We know that relative deprivation in Suffolk is increasing, and has spread across the county, including in our rural communities.

Deprivation means you don’t or can’t have the essential things that help you live your life.

Relative deprivation is explained at the end of this document.

Life expectancy in Suffolk has increased over the last 10 years. This means more people are living longer.

 

Section 2. Why have a Joint Health and Wellbeing Strategy?

However, this increase has slowed. This means increases in life expectancy are not happening as quickly as in previous years.

Adults are spending less time in good health.

People staying healthier as they get older is really important.

People do not always get the best education.

 

Section 2. Why have a Joint Health and Wellbeing Strategy?

There are many more people on housing waiting lists. We are also not building enough affordable homes.

All of these things matter because they have a big impact on people’s health and wellbeing.

All of this means that we have to work really hard to improve health and wellbeing in Suffolk.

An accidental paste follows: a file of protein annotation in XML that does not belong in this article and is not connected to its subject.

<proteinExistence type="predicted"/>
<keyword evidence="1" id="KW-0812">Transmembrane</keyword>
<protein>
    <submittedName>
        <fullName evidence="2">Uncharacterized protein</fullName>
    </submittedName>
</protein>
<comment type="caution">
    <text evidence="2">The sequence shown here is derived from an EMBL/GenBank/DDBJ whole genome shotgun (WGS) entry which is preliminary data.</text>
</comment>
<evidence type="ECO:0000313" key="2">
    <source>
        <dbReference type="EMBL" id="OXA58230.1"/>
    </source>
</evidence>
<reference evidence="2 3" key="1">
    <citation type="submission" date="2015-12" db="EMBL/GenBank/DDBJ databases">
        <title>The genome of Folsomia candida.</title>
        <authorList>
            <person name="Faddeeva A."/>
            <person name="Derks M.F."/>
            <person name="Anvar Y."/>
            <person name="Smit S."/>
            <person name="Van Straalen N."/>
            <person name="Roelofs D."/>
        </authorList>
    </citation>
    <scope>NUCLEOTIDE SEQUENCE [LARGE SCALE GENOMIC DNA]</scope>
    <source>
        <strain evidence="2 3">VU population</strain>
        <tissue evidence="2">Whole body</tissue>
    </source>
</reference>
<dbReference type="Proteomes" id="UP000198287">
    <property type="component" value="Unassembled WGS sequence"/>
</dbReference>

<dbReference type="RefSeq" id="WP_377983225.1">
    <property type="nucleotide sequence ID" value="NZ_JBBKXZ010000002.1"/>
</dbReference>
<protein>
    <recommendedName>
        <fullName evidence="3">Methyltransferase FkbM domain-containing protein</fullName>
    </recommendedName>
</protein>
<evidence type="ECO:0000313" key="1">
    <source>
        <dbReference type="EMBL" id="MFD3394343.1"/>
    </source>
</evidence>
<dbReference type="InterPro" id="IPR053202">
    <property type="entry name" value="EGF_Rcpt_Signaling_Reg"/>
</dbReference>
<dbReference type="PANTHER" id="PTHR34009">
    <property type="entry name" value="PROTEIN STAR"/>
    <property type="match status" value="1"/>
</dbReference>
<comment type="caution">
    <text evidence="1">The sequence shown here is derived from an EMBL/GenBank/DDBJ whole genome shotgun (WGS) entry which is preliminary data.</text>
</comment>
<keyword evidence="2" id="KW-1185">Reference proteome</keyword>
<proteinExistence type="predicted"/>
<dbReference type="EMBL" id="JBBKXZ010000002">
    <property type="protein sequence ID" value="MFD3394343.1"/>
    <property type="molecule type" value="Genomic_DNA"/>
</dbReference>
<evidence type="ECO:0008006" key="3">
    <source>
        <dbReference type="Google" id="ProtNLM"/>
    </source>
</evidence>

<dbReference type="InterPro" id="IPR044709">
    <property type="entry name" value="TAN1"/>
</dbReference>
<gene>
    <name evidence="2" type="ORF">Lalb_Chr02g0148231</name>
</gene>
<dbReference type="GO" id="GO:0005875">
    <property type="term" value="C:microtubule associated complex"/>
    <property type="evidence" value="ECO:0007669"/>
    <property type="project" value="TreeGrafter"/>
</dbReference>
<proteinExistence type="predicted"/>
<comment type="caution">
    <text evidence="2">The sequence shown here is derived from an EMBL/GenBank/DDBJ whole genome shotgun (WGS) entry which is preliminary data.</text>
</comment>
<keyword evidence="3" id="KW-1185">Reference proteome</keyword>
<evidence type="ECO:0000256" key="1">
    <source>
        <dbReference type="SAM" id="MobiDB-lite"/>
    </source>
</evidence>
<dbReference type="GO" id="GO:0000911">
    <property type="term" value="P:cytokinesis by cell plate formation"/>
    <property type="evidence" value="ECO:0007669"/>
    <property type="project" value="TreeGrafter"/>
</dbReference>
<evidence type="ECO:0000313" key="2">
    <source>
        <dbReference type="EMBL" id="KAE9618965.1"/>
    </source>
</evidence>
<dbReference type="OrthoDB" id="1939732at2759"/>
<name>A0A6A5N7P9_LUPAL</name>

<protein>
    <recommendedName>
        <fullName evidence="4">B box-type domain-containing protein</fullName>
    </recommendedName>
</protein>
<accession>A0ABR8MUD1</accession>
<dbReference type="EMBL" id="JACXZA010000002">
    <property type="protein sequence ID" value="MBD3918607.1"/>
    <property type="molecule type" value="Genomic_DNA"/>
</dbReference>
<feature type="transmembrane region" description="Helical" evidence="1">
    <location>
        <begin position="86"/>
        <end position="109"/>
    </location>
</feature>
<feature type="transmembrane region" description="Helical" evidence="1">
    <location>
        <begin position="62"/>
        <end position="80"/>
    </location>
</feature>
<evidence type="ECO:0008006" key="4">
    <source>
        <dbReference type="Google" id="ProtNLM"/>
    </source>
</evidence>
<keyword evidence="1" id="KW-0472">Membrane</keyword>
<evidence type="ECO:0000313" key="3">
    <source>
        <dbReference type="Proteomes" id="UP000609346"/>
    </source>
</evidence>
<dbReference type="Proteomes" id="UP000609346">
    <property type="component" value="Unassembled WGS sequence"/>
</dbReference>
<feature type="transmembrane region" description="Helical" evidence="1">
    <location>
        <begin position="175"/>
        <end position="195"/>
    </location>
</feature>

Our local health and social care services are still under pressure because of budget and funding cuts.

 

The role of the Health and Wellbeing Board

Building on the assets of local communities.

Making sure local projects are effective.

Creating strong partnerships.

Making sure 2 organisations are not doing the same thing independently.

Enabling partners to make joint decisions.

 

Health in all policies

The Board wants to use a Health in All Policies approach wherever possible.

This aims to improve everyone’s health by making sure that everyone is thinking about health. This includes people who are creating policies or services.

Working together means that we can make improvements to health and care services.

Reducing health inequalities by improving people’s mental and physical wellbeing are not things that can be done by one person, team or organisation.

Health inequalities are unfair, unacceptable and avoidable differences in the health of people or groups of people.

 

Section 3. Suffolk’s Joint Health and Wellbeing Strategy 2012 – 2019: The story so far…

The Health and Wellbeing Strategy helps the Health and Wellbeing Board keep on track to achieve its vision.

A lot has changed since 2012 when this Joint Health and Wellbeing Strategy for Suffolk was first written.

Although some things have changed, the vision of the Health and Wellbeing Board is still important.

 

Key changes since 2012

Joint working in health and care, which now includes Alliances.

2 Integrated Care Systems that cover Suffolk.

More information to help understand local issues.

Better ways of working with partner organisations.

Local Alliances includes NHS, local authority and voluntary sector organisations. The alliances’ ambition is to improve health, wellbeing and care for the areas they serve.